More than 250 bodies are currently being held at Israeli burial sites and morgues known by Palestinians as "cemeteries of numbers", named after the numbering system that replaces names on graves.
The ruling will be applied on all Palestinians buried in the “cemeteries of numbers” and the ones held in refrigerators since 2015, the last of whom is Bassam al-Sayeh who died Sunday in an Israeli prison.
In 2016, Israeli authorities started promoting the policy as a negotiation tool to return Israeli soldiers detained by Palestinians. At the time, the Israeli military asked for secret meetings with the courts and publicly stated that the detention of the bodies is a pressure card on Gaza.
Palestinian organisations and institutions in Jerusalem said in a statement issued on 20 August that Israel’s Public Security Minister Gilad Erdan has voiced his ministry’s intention to withhold the body of 14-year-old Nassim Abu Rumi in order to bargain for the return of the bodies of Israeli soldiers, especially that of Hadar Goldin.
On 15 August, Israeli border police officers shot and killed Abu Rumi after he and another youth, Hamouda al-Sheikh, lunged at them. A video of the incident shows the officers immediately opening fire on the boys.
“This extortionist logic is immoral, inhuman… it’s an added crime to the extrajudicial killing and field execution of Nassim Abu Rumi,” the statement said.
Nassim’s father, Mukafeh Abu Rumi, said the Israeli decision has weighed down on the entire family, which was hoping to receive the body of its son soon.
'The fate of my son’s body has become unknown. They probably won’t ever release him.. but we have faith his soul is in heaven now'
- Mukafe Abu Rumi
“The fate of my son’s body has become unknown. They probably won’t ever release him.. but we have faith his soul is in heaven now,” Mukafeh told MEE.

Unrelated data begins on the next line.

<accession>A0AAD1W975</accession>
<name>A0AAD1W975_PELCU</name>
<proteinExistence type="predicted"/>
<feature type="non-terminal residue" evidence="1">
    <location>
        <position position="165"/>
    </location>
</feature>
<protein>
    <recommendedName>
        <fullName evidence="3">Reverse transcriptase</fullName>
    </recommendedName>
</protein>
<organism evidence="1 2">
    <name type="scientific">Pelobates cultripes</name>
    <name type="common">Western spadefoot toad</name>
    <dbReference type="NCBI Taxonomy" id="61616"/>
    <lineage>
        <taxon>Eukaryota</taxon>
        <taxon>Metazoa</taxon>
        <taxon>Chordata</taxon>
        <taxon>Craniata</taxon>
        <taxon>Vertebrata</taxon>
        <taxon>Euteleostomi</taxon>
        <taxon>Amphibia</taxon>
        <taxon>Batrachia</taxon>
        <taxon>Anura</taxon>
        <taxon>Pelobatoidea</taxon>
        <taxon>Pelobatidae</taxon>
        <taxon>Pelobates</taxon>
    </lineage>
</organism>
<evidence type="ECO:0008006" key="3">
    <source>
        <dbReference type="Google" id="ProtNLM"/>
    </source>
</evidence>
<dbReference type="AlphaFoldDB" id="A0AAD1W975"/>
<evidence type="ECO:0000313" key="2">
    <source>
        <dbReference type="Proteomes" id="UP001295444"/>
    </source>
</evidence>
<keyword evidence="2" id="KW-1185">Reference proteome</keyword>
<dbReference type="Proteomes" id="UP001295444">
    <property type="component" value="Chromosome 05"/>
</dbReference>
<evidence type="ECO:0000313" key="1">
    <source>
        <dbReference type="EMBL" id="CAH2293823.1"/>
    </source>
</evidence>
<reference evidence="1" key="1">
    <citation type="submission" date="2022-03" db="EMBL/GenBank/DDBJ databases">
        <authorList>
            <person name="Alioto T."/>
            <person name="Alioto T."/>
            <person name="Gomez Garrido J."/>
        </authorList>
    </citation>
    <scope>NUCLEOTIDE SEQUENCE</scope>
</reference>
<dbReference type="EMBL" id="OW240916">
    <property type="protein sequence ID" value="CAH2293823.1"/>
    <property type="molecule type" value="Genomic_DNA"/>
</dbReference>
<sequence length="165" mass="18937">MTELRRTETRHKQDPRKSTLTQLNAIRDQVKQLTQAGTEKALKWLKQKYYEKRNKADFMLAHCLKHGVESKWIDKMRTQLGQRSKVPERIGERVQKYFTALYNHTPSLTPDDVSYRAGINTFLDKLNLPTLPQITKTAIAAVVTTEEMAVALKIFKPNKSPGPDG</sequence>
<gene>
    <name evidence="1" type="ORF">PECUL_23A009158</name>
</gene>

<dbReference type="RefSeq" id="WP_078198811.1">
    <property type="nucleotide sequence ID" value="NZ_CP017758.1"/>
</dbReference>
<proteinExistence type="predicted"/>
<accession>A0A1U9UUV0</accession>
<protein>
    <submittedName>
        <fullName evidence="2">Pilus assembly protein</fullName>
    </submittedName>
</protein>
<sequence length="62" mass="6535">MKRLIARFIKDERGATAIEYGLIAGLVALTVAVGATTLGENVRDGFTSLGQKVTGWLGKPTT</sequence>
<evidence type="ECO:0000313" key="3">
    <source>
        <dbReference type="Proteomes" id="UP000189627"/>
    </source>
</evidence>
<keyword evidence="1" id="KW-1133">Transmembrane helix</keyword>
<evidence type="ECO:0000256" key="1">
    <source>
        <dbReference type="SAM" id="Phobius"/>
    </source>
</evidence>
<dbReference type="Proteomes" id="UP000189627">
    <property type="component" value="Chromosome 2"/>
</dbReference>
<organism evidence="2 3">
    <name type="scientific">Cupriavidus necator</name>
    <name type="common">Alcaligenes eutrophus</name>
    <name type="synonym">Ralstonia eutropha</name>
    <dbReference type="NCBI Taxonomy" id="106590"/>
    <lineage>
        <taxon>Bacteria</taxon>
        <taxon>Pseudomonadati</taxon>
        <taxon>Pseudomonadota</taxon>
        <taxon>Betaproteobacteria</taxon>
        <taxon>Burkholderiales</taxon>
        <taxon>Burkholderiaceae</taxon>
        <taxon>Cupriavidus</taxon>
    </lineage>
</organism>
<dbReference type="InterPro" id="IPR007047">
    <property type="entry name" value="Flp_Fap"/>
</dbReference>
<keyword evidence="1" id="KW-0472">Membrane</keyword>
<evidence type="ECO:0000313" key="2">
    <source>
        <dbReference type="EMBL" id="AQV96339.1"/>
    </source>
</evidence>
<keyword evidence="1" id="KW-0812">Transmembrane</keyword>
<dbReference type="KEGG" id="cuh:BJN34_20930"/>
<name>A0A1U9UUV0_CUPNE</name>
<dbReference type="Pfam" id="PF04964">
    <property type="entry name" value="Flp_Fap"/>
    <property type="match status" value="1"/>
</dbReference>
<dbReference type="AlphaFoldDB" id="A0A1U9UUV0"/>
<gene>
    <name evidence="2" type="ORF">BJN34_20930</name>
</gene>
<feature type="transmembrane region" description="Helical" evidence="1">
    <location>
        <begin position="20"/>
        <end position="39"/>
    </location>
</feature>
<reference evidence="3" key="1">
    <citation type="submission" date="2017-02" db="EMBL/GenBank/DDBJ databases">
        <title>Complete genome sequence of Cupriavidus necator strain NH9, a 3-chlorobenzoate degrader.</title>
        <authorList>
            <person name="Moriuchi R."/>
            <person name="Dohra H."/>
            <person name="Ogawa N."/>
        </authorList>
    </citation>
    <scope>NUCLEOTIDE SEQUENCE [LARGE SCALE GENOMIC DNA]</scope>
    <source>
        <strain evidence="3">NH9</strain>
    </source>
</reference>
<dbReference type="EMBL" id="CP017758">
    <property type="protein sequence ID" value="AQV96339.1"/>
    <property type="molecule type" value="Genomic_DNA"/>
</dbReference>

"This decision will not affect our determination to persevere in our resistance against the occupation," he said.
Mukafeh said the family is carrying out weekly peaceful activities as they march from their home in al-Eizariya, east of Jerusalem, every Friday, holding up photographs of Naseem and demanding the release of his body.
He said Israel is using its oppressive policies against Palestinians as a promotional tool during the electoral campaign.
According to court documents and lawyers, at least 45 Palestinians are missing from the "cemeteries of numbers" - many held since the aftermath of Israel's 1967 occupation of East Jerusalem, the West Bank and Gaza.
Palestinians say the practice deprives families the right to mourn their dead. Israel defends it as a deterrent to violence.
“This is collective punishment. The families will consider appealing to international courts in an effort to do everything possible to recover the bodies of their loved ones,” Muhammad Alyan, one of the petitioners, said in a statement issued on behalf of the Palestinian families.
Israel is the only country in the world currently implementing a policy of confiscation of remains, according to Jerusalem Legal Aid Center (JLAC) and Adalah. It relies on regulations dating back to 1945, during the British Mandate, to give grounds for its policy.